POLS5683 US Foreign Policy
- 6 points
Availability Location Mode Non-standard teaching period UWA (Perth) Face to face
- This unit examines the foreign policy of the world's predominant power, the United States. It considers the origins and development of US foreign policy; theories of foreign policy and foreign policy analysis; how foreign policy is made in the US; and different modes of US foreign policy (including, for example, how unilateralism, race and democracy affect US foreign policy). It may include analysis of US foreign policy towards particular regions, for example, the Asia–Pacific.
- Students are able to (1) understand the origins and development of US foreign policy; (2) analyse foreign policy making and understand theories of foreign policy; (3) consider the relationship between US foreign policy and the world; and (4) understand how US foreign policy differs in different regions.
- Indicative assessments in this unit are as follows: (1) a research essay; (2) seminar participation; and (3) an analytical exercise. Further information is available in the unit outline.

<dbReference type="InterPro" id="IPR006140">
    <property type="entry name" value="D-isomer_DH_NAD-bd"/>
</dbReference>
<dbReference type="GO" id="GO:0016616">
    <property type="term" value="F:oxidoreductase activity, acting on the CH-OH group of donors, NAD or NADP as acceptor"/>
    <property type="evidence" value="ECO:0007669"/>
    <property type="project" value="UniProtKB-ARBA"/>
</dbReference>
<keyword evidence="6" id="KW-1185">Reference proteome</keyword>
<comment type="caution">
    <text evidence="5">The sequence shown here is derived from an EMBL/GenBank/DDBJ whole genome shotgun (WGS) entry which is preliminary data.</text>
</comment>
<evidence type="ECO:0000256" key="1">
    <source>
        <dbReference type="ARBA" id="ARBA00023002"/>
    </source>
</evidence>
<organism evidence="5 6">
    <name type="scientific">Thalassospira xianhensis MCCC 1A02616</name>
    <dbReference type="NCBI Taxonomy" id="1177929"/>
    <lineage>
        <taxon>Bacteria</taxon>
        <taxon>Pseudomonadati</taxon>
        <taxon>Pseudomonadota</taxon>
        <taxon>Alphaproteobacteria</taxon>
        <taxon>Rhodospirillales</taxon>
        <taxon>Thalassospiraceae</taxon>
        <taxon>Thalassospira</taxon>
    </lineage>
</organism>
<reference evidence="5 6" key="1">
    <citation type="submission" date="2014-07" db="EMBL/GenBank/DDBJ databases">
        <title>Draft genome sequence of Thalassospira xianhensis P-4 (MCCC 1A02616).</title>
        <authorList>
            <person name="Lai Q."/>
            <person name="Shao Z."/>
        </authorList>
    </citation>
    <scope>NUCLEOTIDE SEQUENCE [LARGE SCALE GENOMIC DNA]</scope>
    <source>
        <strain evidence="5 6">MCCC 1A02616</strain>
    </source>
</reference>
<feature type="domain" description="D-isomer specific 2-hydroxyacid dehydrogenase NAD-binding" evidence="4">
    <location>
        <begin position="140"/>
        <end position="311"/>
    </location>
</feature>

Supplementary assessment is not available in this unit.
- Unit Coordinator(s)
- Dr Gorana Grgic
- Contact hours
- seminars: 18 hours
- Unit Outline
- Non-standard teaching period [TS-U-5_2019]
- The availability of units in Semester 1, 2, etc. was correct at the time of publication but may be subject to change.
- All students are responsible for identifying when they need assistance to improve their academic learning, research, English language and numeracy skills; seeking out the services and resources available to help them; and applying what they learn. Students are encouraged to register for free online support through GETSmart; to help themselves to the extensive range of resources on UWA's STUDYSmarter website; and to participate in WRITESmart and (ma+hs)Smart drop-ins and workshops.
- Books and other material wherever listed may be subject to change. Book lists relating to 'Preliminary reading', 'Recommended reading' and 'Textbooks' are, in most cases, available at the University Co-operative Bookshop (from early January) and appropriate administrative offices for students to consult. Where texts are listed in the unit description above, an asterisk (*) indicates that the book is available in paperback.